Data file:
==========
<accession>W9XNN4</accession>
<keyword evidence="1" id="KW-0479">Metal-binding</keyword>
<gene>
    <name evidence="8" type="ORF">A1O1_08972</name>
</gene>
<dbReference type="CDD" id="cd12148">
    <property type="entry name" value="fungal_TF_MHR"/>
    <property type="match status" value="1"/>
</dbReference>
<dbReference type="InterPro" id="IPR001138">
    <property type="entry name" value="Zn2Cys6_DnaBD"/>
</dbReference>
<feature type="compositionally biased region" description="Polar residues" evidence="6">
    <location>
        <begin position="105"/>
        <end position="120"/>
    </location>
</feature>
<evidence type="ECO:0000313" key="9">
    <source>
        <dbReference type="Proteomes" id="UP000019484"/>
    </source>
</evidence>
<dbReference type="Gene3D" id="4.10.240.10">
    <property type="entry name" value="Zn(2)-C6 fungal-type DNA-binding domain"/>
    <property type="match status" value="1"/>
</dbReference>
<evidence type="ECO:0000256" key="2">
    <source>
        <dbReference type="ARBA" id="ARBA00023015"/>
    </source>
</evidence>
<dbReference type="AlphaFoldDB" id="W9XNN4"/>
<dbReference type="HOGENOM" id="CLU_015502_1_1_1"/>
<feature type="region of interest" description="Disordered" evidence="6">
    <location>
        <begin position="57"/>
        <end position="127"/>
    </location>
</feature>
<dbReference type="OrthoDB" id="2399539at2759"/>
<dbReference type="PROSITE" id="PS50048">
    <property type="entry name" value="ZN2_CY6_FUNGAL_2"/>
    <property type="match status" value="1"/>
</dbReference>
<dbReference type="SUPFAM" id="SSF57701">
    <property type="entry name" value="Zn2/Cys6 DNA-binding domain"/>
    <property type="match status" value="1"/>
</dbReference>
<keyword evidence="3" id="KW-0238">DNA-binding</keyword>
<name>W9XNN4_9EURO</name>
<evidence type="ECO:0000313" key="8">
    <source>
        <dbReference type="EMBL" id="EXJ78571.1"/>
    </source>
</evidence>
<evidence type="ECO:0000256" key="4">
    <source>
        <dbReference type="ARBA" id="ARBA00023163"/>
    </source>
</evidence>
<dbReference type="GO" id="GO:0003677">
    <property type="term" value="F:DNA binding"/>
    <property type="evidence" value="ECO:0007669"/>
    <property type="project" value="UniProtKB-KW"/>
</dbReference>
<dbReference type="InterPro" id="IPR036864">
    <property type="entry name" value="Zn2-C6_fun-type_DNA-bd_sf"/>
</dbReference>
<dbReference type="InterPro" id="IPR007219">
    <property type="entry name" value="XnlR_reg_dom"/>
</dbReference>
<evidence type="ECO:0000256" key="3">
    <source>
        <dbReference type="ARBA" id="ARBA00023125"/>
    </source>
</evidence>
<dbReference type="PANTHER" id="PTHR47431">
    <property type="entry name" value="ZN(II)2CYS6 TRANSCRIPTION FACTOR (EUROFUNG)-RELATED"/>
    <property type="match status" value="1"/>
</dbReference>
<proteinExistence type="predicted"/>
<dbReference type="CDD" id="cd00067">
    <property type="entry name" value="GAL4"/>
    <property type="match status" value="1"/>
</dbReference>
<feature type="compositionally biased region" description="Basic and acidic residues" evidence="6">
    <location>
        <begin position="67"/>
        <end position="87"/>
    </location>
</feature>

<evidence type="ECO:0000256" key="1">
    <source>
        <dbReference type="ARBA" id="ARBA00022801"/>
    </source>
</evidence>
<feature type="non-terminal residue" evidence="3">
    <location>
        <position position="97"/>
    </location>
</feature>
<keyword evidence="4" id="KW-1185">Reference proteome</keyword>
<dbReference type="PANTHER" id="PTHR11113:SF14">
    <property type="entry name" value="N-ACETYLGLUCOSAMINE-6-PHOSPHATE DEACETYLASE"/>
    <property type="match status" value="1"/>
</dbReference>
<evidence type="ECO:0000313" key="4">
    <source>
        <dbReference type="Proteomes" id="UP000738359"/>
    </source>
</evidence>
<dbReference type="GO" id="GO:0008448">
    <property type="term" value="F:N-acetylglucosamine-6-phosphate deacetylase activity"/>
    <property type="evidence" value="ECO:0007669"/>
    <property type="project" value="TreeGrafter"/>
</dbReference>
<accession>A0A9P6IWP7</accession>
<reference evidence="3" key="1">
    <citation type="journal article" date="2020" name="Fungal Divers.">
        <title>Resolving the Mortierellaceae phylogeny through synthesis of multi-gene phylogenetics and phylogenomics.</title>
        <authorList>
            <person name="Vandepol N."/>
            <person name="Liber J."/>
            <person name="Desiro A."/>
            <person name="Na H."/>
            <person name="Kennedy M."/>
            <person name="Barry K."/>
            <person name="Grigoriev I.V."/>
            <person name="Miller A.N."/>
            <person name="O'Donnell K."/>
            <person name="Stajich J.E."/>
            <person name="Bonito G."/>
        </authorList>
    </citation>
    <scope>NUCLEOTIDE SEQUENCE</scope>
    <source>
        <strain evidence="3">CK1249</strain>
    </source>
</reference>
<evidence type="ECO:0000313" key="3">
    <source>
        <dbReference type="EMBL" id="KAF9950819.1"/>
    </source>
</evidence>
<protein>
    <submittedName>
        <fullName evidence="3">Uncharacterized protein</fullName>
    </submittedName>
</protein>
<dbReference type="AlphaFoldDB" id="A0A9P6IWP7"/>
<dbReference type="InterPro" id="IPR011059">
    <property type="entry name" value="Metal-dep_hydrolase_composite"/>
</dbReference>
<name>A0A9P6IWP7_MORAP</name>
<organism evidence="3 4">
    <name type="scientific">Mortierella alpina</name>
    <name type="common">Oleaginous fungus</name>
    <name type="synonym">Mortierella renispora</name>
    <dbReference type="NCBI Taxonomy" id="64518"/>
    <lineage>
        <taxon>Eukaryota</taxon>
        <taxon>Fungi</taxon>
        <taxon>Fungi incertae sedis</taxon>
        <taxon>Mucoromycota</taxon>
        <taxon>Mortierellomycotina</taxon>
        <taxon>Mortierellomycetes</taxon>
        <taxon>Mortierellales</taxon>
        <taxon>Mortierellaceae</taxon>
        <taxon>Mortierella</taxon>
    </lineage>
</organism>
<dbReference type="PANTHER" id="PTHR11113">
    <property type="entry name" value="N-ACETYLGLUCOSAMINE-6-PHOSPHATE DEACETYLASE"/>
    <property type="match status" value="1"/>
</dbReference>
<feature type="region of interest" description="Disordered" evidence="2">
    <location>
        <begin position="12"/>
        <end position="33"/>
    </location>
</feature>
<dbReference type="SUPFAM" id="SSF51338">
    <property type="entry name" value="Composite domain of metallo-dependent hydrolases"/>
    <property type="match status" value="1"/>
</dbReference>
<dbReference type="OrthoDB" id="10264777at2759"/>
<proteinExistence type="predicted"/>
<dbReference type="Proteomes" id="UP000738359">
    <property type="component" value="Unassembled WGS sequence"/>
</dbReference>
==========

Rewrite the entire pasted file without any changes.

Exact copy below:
<accession>W9XNN4</accession>
<keyword evidence="1" id="KW-0479">Metal-binding</keyword>
<gene>
    <name evidence="8" type="ORF">A1O1_08972</name>
</gene>
<dbReference type="CDD" id="cd12148">
    <property type="entry name" value="fungal_TF_MHR"/>
    <property type="match status" value="1"/>
</dbReference>
<dbReference type="InterPro" id="IPR001138">
    <property type="entry name" value="Zn2Cys6_DnaBD"/>
</dbReference>
<feature type="compositionally biased region" description="Polar residues" evidence="6">
    <location>
        <begin position="105"/>
        <end position="120"/>
    </location>
</feature>
<evidence type="ECO:0000313" key="9">
    <source>
        <dbReference type="Proteomes" id="UP000019484"/>
    </source>
</evidence>
<dbReference type="Gene3D" id="4.10.240.10">
    <property type="entry name" value="Zn(2)-C6 fungal-type DNA-binding domain"/>
    <property type="match status" value="1"/>
</dbReference>
<evidence type="ECO:0000256" key="2">
    <source>
        <dbReference type="ARBA" id="ARBA00023015"/>
    </source>
</evidence>
<dbReference type="AlphaFoldDB" id="W9XNN4"/>
<dbReference type="HOGENOM" id="CLU_015502_1_1_1"/>
<feature type="region of interest" description="Disordered" evidence="6">
    <location>
        <begin position="57"/>
        <end position="127"/>
    </location>
</feature>
<dbReference type="OrthoDB" id="2399539at2759"/>
<dbReference type="PROSITE" id="PS50048">
    <property type="entry name" value="ZN2_CY6_FUNGAL_2"/>
    <property type="match status" value="1"/>
</dbReference>
<dbReference type="SUPFAM" id="SSF57701">
    <property type="entry name" value="Zn2/Cys6 DNA-binding domain"/>
    <property type="match status" value="1"/>
</dbReference>
<keyword evidence="3" id="KW-0238">DNA-binding</keyword>
<name>W9XNN4_9EURO</name>
<evidence type="ECO:0000313" key="8">
    <source>
        <dbReference type="EMBL" id="EXJ78571.1"/>
    </source>
</evidence>
<evidence type="ECO:0000256" key="4">
    <source>
        <dbReference type="ARBA" id="ARBA00023163"/>
    </source>
</evidence>
<dbReference type="GO" id="GO:0003677">
    <property type="term" value="F:DNA binding"/>
    <property type="evidence" value="ECO:0007669"/>
    <property type="project" value="UniProtKB-KW"/>
</dbReference>
<dbReference type="InterPro" id="IPR036864">
    <property type="entry name" value="Zn2-C6_fun-type_DNA-bd_sf"/>
</dbReference>
<dbReference type="InterPro" id="IPR007219">
    <property type="entry name" value="XnlR_reg_dom"/>
</dbReference>
<evidence type="ECO:0000256" key="3">
    <source>
        <dbReference type="ARBA" id="ARBA00023125"/>
    </source>
</evidence>
<dbReference type="PANTHER" id="PTHR47431">
    <property type="entry name" value="ZN(II)2CYS6 TRANSCRIPTION FACTOR (EUROFUNG)-RELATED"/>
    <property type="match status" value="1"/>
</dbReference>
<proteinExistence type="predicted"/>
<dbReference type="CDD" id="cd00067">
    <property type="entry name" value="GAL4"/>
    <property type="match status" value="1"/>
</dbReference>
<feature type="compositionally biased region" description="Basic and acidic residues" evidence="6">
    <location>
        <begin position="67"/>
        <end position="87"/>
    </location>
</feature>

<evidence type="ECO:0000256" key="1">
    <source>
        <dbReference type="ARBA" id="ARBA00022801"/>
    </source>
</evidence>
<feature type="non-terminal residue" evidence="3">
    <location>
        <position position="97"/>
    </location>
</feature>
<keyword evidence="4" id="KW-1185">Reference proteome</keyword>
<dbReference type="PANTHER" id="PTHR11113:SF14">
    <property type="entry name" value="N-ACETYLGLUCOSAMINE-6-PHOSPHATE DEACETYLASE"/>
    <property type="match status" value="1"/>
</dbReference>
<evidence type="ECO:0000313" key="4">
    <source>
        <dbReference type="Proteomes" id="UP000738359"/>
    </source>
</evidence>
<dbReference type="GO" id="GO:0008448">
    <property type="term" value="F:N-acetylglucosamine-6-phosphate deacetylase activity"/>
    <property type="evidence" value="ECO:0007669"/>
    <property type="project" value="TreeGrafter"/>
</dbReference>
<accession>A0A9P6IWP7</accession>
<reference evidence="3" key="1">
    <citation type="journal article" date="2020" name="Fungal Divers.">
        <title>Resolving the Mortierellaceae phylogeny through synthesis of multi-gene phylogenetics and phylogenomics.</title>
        <authorList>
            <person name="Vandepol N."/>
            <person name="Liber J."/>
            <person name="Desiro A."/>
            <person name="Na H."/>
            <person name="Kennedy M."/>
            <person name="Barry K."/>
            <person name="Grigoriev I.V."/>
            <person name="Miller A.N."/>
            <person name="O'Donnell K."/>
            <person name="Stajich J.E."/>
            <person name="Bonito G."/>
        </authorList>
    </citation>
    <scope>NUCLEOTIDE SEQUENCE</scope>
    <source>
        <strain evidence="3">CK1249</strain>
    </source>
</reference>
<evidence type="ECO:0000313" key="3">
    <source>
        <dbReference type="EMBL" id="KAF9950819.1"/>
    </source>
</evidence>
<protein>
    <submittedName>
        <fullName evidence="3">Uncharacterized protein</fullName>
    </submittedName>
</protein>
<dbReference type="AlphaFoldDB" id="A0A9P6IWP7"/>
<dbReference type="InterPro" id="IPR011059">
    <property type="entry name" value="Metal-dep_hydrolase_composite"/>
</dbReference>
<name>A0A9P6IWP7_MORAP</name>
<organism evidence="3 4">
    <name type="scientific">Mortierella alpina</name>
    <name type="common">Oleaginous fungus</name>
    <name type="synonym">Mortierella renispora</name>
    <dbReference type="NCBI Taxonomy" id="64518"/>
    <lineage>
        <taxon>Eukaryota</taxon>
        <taxon>Fungi</taxon>
        <taxon>Fungi incertae sedis</taxon>
        <taxon>Mucoromycota</taxon>
        <taxon>Mortierellomycotina</taxon>
        <taxon>Mortierellomycetes</taxon>
        <taxon>Mortierellales</taxon>
        <taxon>Mortierellaceae</taxon>
        <taxon>Mortierella</taxon>
    </lineage>
</organism>
<dbReference type="PANTHER" id="PTHR11113">
    <property type="entry name" value="N-ACETYLGLUCOSAMINE-6-PHOSPHATE DEACETYLASE"/>
    <property type="match status" value="1"/>
</dbReference>
<feature type="region of interest" description="Disordered" evidence="2">
    <location>
        <begin position="12"/>
        <end position="33"/>
    </location>
</feature>
<dbReference type="SUPFAM" id="SSF51338">
    <property type="entry name" value="Composite domain of metallo-dependent hydrolases"/>
    <property type="match status" value="1"/>
</dbReference>
<dbReference type="OrthoDB" id="10264777at2759"/>
<proteinExistence type="predicted"/>
<dbReference type="Proteomes" id="UP000738359">
    <property type="component" value="Unassembled WGS sequence"/>
</dbReference>